Over the past 20 years, unelected bureaucrats have written and imposed an average of NINE regulations per day on you.
That’s just one shocking finding of the Competitive Enterprise Institute’s 10,000 Commandments 2013.
If this makes you angry, you can withdraw your consent by telling Congress to pass DownsizeDC.org’s Write the Laws Act, which forbids bureaucratic law-making.
You may borrow from or copy this sample letter...
The Constitution requires Congress, alone, to pass any law or regulation Americans must obey. Congress isn’t permitted to delegate legislative power to the Executive Branch.
Yet as Clyde Wayne Crews reports (http://bit.ly/184zMBX), for every law Congress passes, unelected bureaucrats impose 29 regulations on us.
Meaning, they write their own laws … and I’m not even represented.
I DO NOT CONSENT!
The Write the Laws Act forces Congress to end this anti-Constitutional and expensive practice...
* Federal regulations drain $1.8 trillion of lost productivity out of the economy.
* That’s $14,600 in lost income for the average family!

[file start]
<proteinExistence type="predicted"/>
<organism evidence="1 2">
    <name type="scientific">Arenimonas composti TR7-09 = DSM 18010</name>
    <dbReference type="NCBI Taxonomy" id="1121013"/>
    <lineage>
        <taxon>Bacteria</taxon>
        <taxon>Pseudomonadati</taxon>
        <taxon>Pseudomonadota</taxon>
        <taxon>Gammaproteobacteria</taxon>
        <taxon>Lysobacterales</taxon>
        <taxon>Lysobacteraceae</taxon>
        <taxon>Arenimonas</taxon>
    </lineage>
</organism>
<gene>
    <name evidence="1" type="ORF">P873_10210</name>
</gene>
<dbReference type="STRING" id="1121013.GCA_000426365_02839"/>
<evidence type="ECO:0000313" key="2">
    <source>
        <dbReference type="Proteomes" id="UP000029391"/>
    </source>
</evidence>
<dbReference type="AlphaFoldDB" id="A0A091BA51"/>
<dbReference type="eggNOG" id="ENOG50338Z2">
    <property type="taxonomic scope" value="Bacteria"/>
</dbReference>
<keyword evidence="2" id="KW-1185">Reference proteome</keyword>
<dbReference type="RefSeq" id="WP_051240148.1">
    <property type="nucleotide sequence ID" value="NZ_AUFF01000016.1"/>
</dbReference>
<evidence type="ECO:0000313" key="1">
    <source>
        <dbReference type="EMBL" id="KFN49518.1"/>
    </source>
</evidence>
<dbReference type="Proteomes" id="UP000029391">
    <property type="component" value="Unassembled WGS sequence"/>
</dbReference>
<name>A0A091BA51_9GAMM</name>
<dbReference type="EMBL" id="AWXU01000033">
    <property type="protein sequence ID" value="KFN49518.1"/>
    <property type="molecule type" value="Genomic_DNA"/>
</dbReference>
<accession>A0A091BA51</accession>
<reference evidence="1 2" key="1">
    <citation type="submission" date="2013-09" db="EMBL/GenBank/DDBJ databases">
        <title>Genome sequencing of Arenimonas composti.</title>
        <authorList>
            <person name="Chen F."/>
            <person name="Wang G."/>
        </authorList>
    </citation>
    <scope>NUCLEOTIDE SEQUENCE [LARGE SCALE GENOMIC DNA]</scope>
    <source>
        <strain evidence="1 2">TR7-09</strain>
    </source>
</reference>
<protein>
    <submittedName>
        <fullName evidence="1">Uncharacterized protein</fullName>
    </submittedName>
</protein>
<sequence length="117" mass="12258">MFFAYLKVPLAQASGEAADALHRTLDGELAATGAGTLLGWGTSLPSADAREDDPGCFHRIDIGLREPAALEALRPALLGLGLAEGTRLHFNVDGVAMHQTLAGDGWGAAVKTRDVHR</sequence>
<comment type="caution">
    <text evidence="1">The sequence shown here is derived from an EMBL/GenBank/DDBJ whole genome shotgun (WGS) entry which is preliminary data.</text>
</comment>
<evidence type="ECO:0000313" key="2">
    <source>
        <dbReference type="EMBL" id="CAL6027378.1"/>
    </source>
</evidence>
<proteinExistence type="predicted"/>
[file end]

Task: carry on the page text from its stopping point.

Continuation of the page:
You may claim regulations protect workers and consumers, but...
“Government” regulations prevent flexibility and diversity. Their one-size-fits-all approach forces businesses to conform to the regulations rather than do what’s best for their workers and customers.
A market freed from “government” regulation will become self-regulating. Businesses would have to compete with each other to provide...
* the best wages and workplaces for employees...
* and the best quality and price for customers.
Freedom is SAFER than coercion!
The WTLA, then, provides two benefits...
* It forces Congress to follow the Constitution.
* Because you won’t have time to write and pass detailed regulations, we’ll be freed from them.
You took an Oath to support the Constitution. The WTLA forces you to obey that Oath by respecting the Separation of Powers in the Constitution.
If you can’t even respect that principle, why should I respect you?
James Wilson is Policy Research Director of DownsizeDC.org.